The ruling Georgian Dream party leads with 48.16 percent of votes in the country's parliamentary election, according to data released by the Central Election Commission (CEC) on Sunday. However, the opposition rejected the figures and thousands of people took to the streets to protest.
After 99.77 percent of the total ballots were counted, the ruling Georgian Dream party won 48.16 percent of votes while the major opposition coalition, United National Movement and Strength is in Unity, received 27.12 percent, data from the CEC indicated.
Seven other parties including European Georgia and Alliance of Patriots got over 1 percent of votes respectively, which is the threshold required for a party to win seats in the parliament, according to the data.
As for the elections in the 30 majoritarian constituencies, the CEC has not provided completed data, only indicating some of them will go into a second round.
On Saturday evening, after the voting process ended, Bidzina Ivanishvili, chairman of the Georgian Dream party, declared that the party had won the elections for the third time.
Leaders of major opposition parties including United National Movement and European Georgia announced Sunday that they will not recognize the election results and organized large rallies in central Tbilisi to protest.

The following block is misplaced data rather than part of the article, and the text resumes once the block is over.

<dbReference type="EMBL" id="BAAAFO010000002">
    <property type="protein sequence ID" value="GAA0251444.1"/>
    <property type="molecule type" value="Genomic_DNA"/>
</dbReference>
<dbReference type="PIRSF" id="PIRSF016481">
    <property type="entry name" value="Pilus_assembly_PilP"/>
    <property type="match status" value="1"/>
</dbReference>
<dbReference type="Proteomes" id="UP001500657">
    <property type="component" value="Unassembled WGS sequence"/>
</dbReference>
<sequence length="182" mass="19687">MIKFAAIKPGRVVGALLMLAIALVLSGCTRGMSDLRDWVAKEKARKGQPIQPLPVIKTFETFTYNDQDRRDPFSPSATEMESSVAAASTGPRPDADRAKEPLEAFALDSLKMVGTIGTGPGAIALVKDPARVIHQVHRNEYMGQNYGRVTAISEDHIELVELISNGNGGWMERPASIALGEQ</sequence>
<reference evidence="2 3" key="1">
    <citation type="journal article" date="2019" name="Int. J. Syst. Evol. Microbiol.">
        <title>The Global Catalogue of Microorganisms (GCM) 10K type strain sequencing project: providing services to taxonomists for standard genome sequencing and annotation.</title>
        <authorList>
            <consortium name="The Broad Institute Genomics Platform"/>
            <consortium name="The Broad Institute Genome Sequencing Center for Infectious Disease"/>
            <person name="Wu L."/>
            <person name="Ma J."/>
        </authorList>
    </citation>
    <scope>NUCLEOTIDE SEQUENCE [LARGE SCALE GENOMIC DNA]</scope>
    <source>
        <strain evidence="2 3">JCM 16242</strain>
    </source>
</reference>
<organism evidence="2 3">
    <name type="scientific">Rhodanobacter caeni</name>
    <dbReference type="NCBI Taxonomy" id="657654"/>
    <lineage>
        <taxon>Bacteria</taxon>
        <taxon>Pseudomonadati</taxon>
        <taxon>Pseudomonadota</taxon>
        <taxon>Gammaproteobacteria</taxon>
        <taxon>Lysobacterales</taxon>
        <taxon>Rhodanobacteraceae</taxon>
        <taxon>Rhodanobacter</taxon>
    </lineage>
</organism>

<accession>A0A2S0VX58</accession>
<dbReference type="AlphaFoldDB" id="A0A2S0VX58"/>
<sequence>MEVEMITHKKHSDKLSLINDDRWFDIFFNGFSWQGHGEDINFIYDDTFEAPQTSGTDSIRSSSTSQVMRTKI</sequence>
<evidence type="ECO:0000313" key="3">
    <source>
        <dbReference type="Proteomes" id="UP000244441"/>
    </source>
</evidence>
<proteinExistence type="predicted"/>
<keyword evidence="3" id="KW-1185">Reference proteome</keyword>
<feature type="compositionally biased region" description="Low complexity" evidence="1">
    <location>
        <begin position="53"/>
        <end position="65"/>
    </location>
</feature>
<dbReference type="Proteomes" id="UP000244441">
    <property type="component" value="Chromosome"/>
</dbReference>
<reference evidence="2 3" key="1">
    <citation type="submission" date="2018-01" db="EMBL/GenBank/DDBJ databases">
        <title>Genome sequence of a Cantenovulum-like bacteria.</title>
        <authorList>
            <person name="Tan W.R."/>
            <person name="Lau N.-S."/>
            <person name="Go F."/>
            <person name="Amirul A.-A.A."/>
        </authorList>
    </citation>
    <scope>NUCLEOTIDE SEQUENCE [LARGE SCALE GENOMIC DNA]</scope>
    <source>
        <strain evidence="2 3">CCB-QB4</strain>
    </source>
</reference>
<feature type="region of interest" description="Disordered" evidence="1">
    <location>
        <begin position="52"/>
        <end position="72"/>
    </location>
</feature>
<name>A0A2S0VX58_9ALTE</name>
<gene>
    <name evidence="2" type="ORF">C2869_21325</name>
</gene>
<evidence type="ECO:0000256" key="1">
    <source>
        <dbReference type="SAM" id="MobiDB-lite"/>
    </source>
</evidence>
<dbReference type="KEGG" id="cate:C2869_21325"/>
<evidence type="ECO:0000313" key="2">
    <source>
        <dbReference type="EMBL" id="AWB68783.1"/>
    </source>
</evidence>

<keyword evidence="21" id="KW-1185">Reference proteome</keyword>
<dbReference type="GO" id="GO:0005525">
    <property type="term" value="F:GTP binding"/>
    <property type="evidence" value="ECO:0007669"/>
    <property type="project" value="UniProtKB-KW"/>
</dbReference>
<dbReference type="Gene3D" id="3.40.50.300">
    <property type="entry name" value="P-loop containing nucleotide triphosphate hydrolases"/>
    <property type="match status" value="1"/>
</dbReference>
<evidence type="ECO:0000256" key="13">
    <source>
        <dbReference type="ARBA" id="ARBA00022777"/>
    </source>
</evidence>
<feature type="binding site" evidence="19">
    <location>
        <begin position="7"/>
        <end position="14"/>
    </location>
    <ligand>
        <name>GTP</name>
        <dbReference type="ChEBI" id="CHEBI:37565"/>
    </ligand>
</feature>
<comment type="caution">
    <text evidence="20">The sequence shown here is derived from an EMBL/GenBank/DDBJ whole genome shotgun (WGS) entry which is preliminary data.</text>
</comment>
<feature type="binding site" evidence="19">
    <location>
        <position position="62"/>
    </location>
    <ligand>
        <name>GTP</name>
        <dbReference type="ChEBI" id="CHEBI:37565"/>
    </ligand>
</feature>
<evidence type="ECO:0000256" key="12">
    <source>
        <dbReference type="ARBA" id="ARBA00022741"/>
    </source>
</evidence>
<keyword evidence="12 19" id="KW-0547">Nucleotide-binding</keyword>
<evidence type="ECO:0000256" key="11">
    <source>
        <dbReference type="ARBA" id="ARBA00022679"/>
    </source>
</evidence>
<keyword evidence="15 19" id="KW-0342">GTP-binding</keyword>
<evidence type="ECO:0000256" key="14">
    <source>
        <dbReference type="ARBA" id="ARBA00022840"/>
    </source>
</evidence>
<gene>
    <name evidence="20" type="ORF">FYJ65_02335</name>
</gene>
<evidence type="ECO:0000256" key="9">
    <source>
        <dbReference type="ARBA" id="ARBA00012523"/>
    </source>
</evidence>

Waving Georgian flags, demonstrators gathered outside the imposing parliament building on Tbilisi's main thoroughfare after exiled ex-president and opposition leader Mikheil Saakashvili called for protests.
The crowd, many wearing masks against the coronavirus, burst into applause as opposition leaders said the vote had been rigged and demanded a new election.
"All of Georgia's opposition parties are united in the decision not to enter the new parliament," Nika Melia, one of the leaders of Saakashvili's United National Movement, told the rally.
"We will be fighting until the goal (of a new election) is achieved," he said, announcing another protest for next Sunday.
Georgia kicked off the parliamentary elections on Saturday to elect the country's 150-member top legislative body for the next four years.
A total of 48 political parties and two party blocs registered to run for the parliamentary elections. Any party which garners more than 1 percent of the ballots will be allocated seats in proportion to their shares of votes, according to the CEC.
According to Georgia's constitutional amendments, which passed in June, the parliamentary poll in 2020 was held under a mixed electoral system, with 120 members of parliament to be elected via party lists and the remaining 30 running in single-member majoritarian districts.
An election bloc or party which receives less than 40.54 percent of votes in the proportional elections will not be able to form a government.
The ruling Georgian Dream party won the parliamentary elections in 2012 and 2016.
(With input from agencies)